Handling Regrets


Reposted from The River Walk

I wouldn’t go around calling myself old just yet. Granted, I’m no spring chicken. One of my second graders the other day said to me, “Teacher BJ. Your chin. It is white.” I gave her a look of mock horror and said, “Get it out!” She giggled, plucked a white hair out of my chin. That would have been bad enough, but she then started counting out how many other white hairs she saw. It was not encouraging how easily she spotted them and how high she could have counted if I had not stopped her. She might have gone beyond her English ability and switched into Turkish if I had let it go on. Sigh.

So I might not be old, but I do have enough years behind me to have accumulated quite a few memories. Some of those memories are great. Others, well, not so much. I’ve said a few things I regret. I’ve done a few things I regret. I was fired more than once in my past and there is no question in hindsight that it was my fault. I was young and stupid once. Now I am not quite as young and hopefully a little wiser, but I am still prone to make dumb mistakes.

Fortunately, none of my mistakes involve adultery. I haven’t yet killed anyone to cover up my indiscretions. So obviously, I am a much godlier man than King David, right? No?

One of the things that always gets me is how David is continuously looked at in the future annals of the kings of Israel and Judah. When a king was good, they would record, “He served the Lord wholeheartedly as David did.” When they were just ok, “They served the Lord, but not as wholeheartedly as David.” And this wasn’t just something said in the distant future where the past can be easily glossed over. When the prophet confront’s David’s son Solomon, he says, “You have not been like my servant David, who obeyed my commands and followed me with all his heart and always did whatever I wanted.”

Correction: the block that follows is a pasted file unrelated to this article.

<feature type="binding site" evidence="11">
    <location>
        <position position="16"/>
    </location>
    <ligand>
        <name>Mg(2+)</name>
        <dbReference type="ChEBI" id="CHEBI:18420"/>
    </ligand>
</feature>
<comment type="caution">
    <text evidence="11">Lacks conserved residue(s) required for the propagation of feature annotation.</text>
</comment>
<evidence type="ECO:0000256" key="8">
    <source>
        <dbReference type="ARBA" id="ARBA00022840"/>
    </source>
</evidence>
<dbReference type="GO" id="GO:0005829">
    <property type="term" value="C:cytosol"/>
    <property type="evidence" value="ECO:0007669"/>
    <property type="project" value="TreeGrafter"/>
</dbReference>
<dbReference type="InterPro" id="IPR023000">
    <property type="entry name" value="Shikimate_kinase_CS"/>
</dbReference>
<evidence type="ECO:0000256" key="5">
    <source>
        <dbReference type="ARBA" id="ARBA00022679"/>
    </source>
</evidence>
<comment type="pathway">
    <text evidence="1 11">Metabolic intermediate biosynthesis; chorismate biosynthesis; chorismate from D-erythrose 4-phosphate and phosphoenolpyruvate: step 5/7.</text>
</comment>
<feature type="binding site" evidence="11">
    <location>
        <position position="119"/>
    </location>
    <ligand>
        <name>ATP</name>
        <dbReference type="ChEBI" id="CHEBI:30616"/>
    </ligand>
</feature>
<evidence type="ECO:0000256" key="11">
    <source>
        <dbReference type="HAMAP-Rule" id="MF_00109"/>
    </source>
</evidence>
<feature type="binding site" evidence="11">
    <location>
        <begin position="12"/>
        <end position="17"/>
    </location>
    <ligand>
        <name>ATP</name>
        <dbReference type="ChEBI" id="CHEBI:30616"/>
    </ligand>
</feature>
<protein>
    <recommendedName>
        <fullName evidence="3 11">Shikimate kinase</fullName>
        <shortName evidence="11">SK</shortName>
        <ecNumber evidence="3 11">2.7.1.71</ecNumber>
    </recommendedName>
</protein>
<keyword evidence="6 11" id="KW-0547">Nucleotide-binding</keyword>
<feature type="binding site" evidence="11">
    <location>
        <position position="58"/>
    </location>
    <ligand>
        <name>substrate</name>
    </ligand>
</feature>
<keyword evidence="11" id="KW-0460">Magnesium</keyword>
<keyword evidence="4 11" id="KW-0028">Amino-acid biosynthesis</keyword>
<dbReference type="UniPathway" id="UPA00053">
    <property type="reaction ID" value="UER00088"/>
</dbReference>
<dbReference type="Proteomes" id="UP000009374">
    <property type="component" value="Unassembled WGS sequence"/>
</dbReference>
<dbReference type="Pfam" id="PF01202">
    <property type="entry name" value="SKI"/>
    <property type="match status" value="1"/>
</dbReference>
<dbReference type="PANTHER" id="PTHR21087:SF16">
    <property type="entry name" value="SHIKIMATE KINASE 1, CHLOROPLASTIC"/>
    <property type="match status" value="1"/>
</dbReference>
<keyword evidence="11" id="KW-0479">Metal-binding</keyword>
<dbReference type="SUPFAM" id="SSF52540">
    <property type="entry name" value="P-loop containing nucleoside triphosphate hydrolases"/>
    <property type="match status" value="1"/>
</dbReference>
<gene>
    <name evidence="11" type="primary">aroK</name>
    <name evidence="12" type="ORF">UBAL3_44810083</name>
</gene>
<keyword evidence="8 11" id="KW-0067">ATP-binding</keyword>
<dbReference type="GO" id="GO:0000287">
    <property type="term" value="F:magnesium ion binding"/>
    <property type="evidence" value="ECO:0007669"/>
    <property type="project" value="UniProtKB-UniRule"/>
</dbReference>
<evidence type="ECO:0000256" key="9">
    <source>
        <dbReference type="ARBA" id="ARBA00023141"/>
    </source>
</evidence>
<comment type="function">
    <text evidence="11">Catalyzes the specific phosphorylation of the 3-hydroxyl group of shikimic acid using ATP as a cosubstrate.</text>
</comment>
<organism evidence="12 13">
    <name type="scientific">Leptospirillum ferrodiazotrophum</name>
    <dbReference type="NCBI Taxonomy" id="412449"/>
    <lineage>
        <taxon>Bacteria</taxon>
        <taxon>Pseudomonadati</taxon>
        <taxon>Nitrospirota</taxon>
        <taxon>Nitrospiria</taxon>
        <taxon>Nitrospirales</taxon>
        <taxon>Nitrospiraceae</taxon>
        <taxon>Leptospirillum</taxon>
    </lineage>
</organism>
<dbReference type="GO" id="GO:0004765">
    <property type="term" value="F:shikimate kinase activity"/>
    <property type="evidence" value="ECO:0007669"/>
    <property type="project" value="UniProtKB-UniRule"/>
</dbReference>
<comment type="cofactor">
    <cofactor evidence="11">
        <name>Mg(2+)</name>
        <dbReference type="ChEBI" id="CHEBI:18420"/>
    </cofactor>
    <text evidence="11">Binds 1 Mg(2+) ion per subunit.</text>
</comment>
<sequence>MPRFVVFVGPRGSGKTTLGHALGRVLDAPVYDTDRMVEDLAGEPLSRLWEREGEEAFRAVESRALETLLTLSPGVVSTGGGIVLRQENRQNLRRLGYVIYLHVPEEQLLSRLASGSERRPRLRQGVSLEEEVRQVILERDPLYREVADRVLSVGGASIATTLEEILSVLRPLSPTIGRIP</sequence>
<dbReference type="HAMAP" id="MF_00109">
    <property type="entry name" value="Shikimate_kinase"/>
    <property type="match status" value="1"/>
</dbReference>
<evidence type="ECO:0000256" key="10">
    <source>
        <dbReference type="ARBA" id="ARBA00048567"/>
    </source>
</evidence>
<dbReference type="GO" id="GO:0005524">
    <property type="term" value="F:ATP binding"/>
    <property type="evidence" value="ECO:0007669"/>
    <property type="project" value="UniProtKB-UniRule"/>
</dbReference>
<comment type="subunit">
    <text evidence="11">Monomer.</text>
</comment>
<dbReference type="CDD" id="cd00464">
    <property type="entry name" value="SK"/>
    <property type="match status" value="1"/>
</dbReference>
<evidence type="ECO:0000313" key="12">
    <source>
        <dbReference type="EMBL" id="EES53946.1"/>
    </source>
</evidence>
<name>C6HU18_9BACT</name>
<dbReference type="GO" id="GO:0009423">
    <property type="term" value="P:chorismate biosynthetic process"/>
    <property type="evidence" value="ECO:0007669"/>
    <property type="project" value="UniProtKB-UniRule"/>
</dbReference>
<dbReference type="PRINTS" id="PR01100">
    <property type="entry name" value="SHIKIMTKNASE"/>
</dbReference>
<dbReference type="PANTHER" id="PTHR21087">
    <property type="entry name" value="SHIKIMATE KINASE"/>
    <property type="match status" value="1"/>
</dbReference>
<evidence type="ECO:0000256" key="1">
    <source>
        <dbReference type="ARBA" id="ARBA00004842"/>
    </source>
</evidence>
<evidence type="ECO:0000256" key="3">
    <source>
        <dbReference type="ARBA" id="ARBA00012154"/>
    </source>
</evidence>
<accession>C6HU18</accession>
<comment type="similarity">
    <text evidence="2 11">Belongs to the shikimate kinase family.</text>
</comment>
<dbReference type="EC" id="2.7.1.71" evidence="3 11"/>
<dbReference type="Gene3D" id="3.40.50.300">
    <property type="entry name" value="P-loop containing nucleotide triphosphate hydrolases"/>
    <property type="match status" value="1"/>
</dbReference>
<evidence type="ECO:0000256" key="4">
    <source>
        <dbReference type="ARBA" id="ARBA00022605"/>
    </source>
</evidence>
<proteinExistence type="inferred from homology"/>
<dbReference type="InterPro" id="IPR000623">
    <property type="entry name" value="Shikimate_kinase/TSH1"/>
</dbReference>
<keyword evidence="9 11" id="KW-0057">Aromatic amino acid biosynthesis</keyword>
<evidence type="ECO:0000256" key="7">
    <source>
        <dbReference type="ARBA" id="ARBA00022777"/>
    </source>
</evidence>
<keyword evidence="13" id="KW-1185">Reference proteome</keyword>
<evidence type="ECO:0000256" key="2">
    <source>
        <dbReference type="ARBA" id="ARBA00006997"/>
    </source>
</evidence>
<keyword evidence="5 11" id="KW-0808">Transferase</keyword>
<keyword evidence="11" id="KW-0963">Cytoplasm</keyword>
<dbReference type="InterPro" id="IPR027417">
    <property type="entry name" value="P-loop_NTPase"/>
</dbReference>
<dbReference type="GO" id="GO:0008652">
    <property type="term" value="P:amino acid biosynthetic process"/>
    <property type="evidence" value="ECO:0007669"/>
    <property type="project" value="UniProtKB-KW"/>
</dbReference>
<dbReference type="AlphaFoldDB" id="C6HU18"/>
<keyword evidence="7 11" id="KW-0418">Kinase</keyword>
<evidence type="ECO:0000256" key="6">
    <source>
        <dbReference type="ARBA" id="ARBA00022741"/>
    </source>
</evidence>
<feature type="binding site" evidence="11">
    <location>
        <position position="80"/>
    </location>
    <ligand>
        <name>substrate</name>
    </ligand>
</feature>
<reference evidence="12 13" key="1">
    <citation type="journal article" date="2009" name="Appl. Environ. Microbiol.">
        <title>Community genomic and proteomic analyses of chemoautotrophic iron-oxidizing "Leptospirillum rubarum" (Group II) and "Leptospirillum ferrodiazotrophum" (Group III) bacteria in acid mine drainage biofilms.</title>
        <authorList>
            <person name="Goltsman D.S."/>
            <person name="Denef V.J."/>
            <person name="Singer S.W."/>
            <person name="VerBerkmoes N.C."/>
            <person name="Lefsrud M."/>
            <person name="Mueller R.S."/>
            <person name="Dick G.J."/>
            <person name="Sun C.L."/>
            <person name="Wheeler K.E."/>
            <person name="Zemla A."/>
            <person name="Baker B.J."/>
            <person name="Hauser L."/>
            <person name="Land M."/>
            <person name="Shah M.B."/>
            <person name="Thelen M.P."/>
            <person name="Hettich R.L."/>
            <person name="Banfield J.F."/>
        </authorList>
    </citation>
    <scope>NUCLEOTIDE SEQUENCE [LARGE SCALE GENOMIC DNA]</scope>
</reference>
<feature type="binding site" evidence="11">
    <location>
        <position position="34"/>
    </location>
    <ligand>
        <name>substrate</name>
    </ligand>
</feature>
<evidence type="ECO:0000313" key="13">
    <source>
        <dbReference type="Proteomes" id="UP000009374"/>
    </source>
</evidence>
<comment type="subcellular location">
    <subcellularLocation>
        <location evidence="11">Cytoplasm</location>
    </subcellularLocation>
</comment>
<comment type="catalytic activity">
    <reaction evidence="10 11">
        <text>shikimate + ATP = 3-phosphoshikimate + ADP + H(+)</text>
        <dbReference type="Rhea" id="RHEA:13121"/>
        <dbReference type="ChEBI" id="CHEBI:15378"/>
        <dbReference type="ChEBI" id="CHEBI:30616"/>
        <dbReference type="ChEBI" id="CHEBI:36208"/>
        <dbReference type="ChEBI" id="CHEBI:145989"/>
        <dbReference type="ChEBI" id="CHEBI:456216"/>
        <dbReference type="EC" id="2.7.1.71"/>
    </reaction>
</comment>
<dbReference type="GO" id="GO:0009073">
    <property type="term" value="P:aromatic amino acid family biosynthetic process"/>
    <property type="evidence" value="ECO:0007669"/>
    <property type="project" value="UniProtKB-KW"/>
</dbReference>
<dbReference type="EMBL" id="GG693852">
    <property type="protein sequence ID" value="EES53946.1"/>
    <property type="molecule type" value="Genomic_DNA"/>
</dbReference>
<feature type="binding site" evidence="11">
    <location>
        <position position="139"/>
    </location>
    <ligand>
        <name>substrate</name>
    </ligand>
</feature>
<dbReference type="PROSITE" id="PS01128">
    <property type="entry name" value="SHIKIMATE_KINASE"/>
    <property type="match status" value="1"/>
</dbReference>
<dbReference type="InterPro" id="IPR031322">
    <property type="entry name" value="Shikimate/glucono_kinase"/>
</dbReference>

Seriously? Always? Is he talking about the same guy we are reading of here? This David had horrible parenting skills. For years he made a living going into towns, robbing them blind, and then killing them to a man so that no witnesses to his crime could give him away. He nearly wiped out an entire household for a slight. He was a polygamist. He was an adulterer. He was a murderer. In spite of all this God says David was a man after His own heart. Why?

Probably the best lesson we can learn from David is how to handle our regrets. I am one to try and hide them. I don’t ever want anyone to find out about what I did and I am even dumb enough to try and hide it from God. That said, I also tend to dwell on those failures far too much in my own mind and I have this insane notion that my past regrets disqualify me from future obedience. It was four and a half years after being fired from one church before I was working in another. While I was serving God during that time in other ways, I had mistakenly convinced myself that I had closed off that opportunity for the future. I had disqualified myself.

How many of us continue to do the same thing today? How slowly do we repent when we fail? Do we even repent? Then, once we have laid our guilt at the cross how much longer do we continue to drag around our shame? What great adventures is God calling us onward to but we won’t listen because the noise of our own regrets drowns out His voice? David was a man after God’s own heart. This isn’t because he was perfect. He messed up. He messed up big and often. But when he did, he repented quick and moved forward in obedience. God, help us to do the same.

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